‘One jurisdiction’ response needed

A ‘ONE JURISDICTION’ response to the Moneyval evaluation of Guernsey will be necessary to help secure a good report for the island, an industry expert has said.

(Picture by Sophie Rabey)
(Picture by Sophie Rabey)

Ian Matthews, a former regulator in the UK, and former co-chair of the FATF Evaluations and Compliance Group, was the keynote speaker for the Guernsey Financial Services Commission’s annual conference at St James, where he offered advice on how the island could secure a successful evaluation in 2024.

‘It’s important to have a “one jurisdiction” response,’ he said.

‘There shouldn’t be any playing off between operators or sectors, you should be as one jurisdiction.

‘Guernsey is being assessed not as individuals, associations, or firms, but they will be looking at Guernsey as a whole to see how effective systems are and seeking consistency between all sectors.’

He said that the island needed to work on developing a narrative as a jurisdiction.

Between 30 and 40 firms can expect a visit from Moneyval assessors when they come to the island in the first quarter of 2024. Mr Matthews urged those firms to work with the assessors and to be as open as they can.

He said that firms inspected should be prepared to explain concepts and context to the assessors, who may not be too aware of how complex structures might work.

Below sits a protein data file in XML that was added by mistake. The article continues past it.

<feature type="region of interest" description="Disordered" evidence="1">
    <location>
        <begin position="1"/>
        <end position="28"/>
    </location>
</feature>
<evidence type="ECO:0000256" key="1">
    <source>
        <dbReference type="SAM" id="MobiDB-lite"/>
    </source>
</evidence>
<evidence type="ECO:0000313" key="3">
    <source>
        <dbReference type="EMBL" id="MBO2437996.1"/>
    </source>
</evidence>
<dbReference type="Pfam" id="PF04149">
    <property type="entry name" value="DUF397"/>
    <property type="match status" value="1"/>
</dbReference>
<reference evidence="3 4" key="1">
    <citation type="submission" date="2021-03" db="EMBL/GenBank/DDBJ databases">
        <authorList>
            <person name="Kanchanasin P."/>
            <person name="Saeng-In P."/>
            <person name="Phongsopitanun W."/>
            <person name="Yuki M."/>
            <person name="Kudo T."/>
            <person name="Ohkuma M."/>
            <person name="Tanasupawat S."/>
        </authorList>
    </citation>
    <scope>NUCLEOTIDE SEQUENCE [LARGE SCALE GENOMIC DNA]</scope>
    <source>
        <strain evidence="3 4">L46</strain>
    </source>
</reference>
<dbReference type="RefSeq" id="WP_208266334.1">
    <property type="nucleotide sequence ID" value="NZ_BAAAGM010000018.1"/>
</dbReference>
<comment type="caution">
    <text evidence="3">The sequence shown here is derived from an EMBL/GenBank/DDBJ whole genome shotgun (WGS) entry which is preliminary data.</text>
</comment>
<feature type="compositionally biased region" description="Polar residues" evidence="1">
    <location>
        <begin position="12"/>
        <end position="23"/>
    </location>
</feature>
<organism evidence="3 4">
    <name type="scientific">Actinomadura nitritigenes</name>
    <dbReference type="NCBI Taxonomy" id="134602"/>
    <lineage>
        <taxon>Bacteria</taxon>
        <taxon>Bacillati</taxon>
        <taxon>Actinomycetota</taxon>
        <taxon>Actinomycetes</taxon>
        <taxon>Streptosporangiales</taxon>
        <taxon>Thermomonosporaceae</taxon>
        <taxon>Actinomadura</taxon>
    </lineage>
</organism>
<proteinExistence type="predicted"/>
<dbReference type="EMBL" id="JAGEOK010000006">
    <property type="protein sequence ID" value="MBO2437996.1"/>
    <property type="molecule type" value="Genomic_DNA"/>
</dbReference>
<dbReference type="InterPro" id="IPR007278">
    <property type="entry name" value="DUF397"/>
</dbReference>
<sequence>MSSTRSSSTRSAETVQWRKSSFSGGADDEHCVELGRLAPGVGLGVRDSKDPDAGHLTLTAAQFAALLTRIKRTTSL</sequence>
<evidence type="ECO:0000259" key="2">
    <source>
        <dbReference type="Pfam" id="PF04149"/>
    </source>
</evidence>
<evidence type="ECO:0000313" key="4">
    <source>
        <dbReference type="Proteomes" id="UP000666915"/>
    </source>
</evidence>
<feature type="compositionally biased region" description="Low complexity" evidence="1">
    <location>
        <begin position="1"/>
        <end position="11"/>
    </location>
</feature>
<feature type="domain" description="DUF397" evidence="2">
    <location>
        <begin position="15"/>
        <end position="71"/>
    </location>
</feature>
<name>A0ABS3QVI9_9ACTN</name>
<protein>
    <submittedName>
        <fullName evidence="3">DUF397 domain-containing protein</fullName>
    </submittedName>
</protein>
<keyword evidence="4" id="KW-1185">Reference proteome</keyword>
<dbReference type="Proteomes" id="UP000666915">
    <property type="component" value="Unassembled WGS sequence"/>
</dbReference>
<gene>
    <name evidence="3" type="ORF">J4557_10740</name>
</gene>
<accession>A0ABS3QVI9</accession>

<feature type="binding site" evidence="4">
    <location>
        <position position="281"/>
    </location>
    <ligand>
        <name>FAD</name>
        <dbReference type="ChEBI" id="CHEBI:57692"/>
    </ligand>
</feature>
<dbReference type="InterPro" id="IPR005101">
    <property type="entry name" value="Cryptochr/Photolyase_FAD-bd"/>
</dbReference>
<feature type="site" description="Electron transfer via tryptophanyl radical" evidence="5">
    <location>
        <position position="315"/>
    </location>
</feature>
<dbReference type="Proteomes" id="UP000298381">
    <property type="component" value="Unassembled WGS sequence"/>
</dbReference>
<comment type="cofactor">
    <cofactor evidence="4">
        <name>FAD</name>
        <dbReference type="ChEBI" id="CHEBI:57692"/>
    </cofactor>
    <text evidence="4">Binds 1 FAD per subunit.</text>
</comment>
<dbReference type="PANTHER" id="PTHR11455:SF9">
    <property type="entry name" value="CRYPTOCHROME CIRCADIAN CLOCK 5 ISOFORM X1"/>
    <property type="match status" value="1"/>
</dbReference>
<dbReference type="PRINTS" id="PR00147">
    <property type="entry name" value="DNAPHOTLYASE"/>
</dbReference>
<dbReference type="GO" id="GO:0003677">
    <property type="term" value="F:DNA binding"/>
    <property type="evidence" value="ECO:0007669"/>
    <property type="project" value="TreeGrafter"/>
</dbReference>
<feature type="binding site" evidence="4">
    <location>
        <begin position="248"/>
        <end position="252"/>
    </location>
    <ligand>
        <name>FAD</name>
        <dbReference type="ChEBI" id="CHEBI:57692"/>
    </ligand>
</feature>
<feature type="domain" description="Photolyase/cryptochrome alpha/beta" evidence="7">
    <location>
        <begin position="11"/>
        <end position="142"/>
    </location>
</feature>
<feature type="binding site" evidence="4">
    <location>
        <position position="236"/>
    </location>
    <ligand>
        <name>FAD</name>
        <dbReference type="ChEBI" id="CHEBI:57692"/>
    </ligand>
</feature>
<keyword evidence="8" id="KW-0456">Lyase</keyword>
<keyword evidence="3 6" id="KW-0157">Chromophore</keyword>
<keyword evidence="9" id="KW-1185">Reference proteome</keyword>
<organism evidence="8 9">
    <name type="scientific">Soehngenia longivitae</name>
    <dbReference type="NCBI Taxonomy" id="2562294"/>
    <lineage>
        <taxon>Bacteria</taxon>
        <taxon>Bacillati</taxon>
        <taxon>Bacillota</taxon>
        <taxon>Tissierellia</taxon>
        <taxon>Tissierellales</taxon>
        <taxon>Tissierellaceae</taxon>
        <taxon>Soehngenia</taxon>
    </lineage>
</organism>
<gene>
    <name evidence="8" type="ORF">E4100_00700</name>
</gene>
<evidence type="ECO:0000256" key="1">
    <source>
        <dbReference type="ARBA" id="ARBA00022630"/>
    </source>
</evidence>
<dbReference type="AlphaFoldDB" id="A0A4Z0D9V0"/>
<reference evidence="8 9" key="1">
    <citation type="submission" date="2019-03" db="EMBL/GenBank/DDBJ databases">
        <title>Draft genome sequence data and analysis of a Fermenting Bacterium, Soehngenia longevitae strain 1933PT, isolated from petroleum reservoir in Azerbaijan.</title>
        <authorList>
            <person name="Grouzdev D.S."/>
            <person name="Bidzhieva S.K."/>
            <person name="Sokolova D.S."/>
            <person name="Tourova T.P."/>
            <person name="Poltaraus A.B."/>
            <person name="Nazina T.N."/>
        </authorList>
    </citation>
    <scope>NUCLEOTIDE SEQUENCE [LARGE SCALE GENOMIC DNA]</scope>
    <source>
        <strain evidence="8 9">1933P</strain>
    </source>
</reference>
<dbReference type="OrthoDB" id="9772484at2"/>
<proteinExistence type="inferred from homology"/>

‘Have an open dialogue with the assessment teams, acknowledge risks where they are present, and show that they can be mitigated,’ he said.

‘This has been described as the best free technical assessment you can get. I’m not convinced its free, given the resource required to prepare for it, but it is a thorough examination of your AML systems.’

Assessors will have a much-changed focus for their scheduled visit next year than on their most recent in 2014.

Mr Matthews said that the focus was much more on the effectiveness of rules and regulations rather than simply demonstrating that the laws and structures were in place, and so evidence of enforcement cases and proving just how systems work was much more important than previously.

‘Before, it was rather technical and complex,’ he said. ‘Now, that is still important but you have to demonstrate how systems are achieving intended outcomes. It’s much less about what you have in place, but how effectively it’s working.’

Mr Matthews said that other reviews conducted during this wave – Guernsey is towards the end of the process – were rarely producing substantial or high effectiveness ratings and low or moderate ratings would lead jurisdictions towards enhanced follow-up processes and possible grey-listing.

Grey-listing is something that the island and the industry will be desperate to avoid, and aside from the reputational damage and almost inevitable loss of business, Mr Matthews warned that going through the grey-listing process, through the FATF’s International Co-operation Review group, was ‘an incredibly resource-intensive process’.

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